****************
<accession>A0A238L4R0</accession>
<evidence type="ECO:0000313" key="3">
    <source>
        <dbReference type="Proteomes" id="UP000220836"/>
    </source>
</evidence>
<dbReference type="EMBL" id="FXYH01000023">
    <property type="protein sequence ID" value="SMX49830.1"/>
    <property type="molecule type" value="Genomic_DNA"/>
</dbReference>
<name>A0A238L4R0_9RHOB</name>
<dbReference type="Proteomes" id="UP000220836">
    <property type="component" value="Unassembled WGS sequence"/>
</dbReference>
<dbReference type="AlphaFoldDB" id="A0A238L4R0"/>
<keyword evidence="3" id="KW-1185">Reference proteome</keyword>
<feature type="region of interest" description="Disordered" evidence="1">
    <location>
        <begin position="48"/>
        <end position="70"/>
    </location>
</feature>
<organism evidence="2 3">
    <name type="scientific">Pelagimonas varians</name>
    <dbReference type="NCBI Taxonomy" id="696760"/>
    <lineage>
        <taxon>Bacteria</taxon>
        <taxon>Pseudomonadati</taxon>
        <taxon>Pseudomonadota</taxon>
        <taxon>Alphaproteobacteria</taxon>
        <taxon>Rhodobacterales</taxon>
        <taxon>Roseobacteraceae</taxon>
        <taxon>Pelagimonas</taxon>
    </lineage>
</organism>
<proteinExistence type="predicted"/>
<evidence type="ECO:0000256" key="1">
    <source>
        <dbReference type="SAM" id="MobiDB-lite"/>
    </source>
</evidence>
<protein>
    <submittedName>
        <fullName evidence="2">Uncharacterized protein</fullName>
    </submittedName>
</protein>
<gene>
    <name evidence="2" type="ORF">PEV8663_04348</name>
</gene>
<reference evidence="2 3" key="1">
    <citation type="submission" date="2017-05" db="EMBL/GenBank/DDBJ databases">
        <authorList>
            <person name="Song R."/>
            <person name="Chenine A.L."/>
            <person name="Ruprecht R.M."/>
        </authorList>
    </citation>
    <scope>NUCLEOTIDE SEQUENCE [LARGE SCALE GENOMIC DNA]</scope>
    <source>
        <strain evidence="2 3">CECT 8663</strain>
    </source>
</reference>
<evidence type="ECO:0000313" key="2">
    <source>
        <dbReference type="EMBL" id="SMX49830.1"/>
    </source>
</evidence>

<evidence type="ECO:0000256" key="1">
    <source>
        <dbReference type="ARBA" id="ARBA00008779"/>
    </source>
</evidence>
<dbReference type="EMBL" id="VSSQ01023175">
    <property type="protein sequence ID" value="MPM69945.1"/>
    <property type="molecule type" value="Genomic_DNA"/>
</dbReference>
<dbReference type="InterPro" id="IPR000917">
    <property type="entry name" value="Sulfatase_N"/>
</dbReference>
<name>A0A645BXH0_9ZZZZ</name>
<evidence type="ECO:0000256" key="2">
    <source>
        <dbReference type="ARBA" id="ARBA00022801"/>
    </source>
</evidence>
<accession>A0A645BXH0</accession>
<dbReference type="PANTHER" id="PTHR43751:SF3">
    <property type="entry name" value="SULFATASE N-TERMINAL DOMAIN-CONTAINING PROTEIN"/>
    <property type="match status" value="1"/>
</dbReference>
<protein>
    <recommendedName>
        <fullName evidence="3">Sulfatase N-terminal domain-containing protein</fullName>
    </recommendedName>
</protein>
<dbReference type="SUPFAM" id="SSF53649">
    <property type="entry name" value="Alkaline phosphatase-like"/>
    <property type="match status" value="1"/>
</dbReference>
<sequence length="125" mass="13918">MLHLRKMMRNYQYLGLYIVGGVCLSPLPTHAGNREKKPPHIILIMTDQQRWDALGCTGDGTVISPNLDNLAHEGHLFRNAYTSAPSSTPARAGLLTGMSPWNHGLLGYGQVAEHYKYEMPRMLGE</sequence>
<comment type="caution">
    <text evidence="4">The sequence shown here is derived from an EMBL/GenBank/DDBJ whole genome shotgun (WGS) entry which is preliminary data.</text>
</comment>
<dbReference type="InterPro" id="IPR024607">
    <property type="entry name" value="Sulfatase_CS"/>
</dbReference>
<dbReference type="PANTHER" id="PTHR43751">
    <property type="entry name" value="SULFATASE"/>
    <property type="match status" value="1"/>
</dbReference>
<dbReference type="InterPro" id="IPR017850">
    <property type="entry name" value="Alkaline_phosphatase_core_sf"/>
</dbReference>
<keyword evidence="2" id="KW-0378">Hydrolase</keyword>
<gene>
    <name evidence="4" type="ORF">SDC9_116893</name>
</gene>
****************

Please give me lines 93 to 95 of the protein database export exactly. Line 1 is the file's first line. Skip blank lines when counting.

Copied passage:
        <fullName evidence="3">Sulfatase N-terminal domain-containing protein</fullName>
    </recommendedName>
</protein>